No terms of the deal were disclosed, but regulatory and court filings show that Clean Line appraised the value of its Oklahoma assets north of $1 billion.
Oh hell no.  What's a piece of a broken dream worth?  If NextEra paid anything close to a billion dollars for the OK portion of the project, I'll tap-dance on their front steps while singing Don't Be Stupid.  I'm going to guess it was less than $25M, much, much less.
But it was exactly two years ago Clean Line cleared its biggest regulatory hurdle in Tennessee when the TVA board unanimously voted to approve the Texas partnerships’ application for a Certificate of Public Convenience and Necessity to operate as a wholesale transmission-only public utility in Tennessee. At the time, TVA said there was a need to connect the supply of thousands of megawatts of new wind energy in the Oklahoma Panhandle with the increasing demand of utilities in the Mid-South and Southeast.
TRA, not TVA.  Tennessee Regulatory Authority is the state entity who issues a CPCN.  The Tennessee Valley Authority is a federal power marketer who has nothing to do with regulatory authority in Tennessee.  There is a HUGE difference!  And speaking of huge differences, the project TRA approved no longer exists.  I'm betting if challenged, the TRA won't support the CPCN any longer.
Clean Line has often touted TVA’s “letter of interest” stating that the project presented a valuable option for affordable energy for the Tennessee utility conglomerate, whose largest customer is the city of Memphis.
Right.  See above.  Clean Line spun its MOU to pretend it obligated TVA to purchase capacity.  Obviously it did not.

​So, let's review:
  1. Clean Line may no longer connect with the TVA transmission system.
  2. Clean Line no longer connects with any known generation source or resource area.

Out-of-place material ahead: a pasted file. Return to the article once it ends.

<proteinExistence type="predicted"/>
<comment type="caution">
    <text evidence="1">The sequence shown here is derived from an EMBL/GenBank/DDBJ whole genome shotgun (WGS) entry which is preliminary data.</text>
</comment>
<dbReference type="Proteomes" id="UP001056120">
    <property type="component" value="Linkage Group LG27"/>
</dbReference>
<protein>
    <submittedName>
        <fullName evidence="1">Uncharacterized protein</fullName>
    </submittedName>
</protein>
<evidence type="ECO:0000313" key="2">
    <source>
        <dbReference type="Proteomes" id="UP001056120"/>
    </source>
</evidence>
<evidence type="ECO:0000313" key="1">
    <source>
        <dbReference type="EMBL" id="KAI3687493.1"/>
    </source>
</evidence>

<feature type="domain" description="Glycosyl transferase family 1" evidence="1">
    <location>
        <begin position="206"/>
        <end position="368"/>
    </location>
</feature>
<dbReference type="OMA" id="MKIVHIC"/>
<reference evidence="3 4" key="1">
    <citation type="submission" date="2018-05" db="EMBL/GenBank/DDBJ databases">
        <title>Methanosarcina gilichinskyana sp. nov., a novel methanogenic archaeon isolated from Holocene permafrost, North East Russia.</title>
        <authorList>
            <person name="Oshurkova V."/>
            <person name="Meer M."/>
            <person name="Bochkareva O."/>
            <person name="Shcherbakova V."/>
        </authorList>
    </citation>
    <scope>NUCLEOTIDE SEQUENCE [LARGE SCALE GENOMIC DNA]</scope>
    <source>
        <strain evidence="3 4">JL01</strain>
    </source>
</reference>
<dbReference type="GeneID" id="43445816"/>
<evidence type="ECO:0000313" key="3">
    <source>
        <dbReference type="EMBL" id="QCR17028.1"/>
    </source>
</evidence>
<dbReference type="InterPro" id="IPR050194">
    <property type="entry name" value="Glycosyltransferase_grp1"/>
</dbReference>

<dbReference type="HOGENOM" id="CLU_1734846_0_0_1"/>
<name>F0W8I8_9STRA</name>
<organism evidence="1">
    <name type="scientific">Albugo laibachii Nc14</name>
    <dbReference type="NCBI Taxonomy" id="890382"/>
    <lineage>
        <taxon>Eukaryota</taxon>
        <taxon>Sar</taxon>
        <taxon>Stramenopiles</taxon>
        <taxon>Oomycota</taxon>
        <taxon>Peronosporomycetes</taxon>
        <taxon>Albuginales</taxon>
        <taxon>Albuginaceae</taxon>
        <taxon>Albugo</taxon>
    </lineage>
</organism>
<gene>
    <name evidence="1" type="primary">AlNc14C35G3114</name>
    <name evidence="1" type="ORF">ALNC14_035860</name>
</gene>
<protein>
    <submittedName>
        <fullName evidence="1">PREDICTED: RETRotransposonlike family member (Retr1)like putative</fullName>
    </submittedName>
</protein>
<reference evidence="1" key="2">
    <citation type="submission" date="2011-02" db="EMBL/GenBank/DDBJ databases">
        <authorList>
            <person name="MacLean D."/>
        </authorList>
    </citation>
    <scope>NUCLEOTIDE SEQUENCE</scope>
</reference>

3. Clean Line has no customers.
  4. Because of these factors, Clean Line's project no longer resembles the one reviewed by regulatory and "participatory" agencies.
The Plains & Eastern Clean Line is dead.

Dead.

Dead.

Michael Skelly needs to give his ego a rest and just admit he's done with transmission.  Continuing to pretend Clean Line's transmission idea is viable doesn't even make sense.
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<![CDATA[Plains & Eastern Clean Line Killed]]>Mon, 01 Jan 2018 12:11:31 GMThttp://stoppathwv.com/stoppath-wv-blog/plains-eastern-clean-line-killed...but the bullshit never stops!

Hi Gullible One-Sided Story Journalist,  Attached is some bullshit that you can use for your story.  We have also provided someone else to blame for Michael Skelly's failure.  If you need anything else to craft your biased, fantasy story, please let me know!

The Tennessee Valley Authority is getting blamed for "killing" the Plains & Eastern Clean Line.

The Plains & Eastern Clean Line is dead?  Sweet!
Time to celebrate, Mayberry Munchkins!  Do you really care who gets blamed for "killing" it?  In my opinion, the TVA is a hero who refused to bow to greenwashing political pressure and in so doing saved its customers from higher rates and landowners outside its service territory from financial and economic harm for benefit of super-rich foreign investors.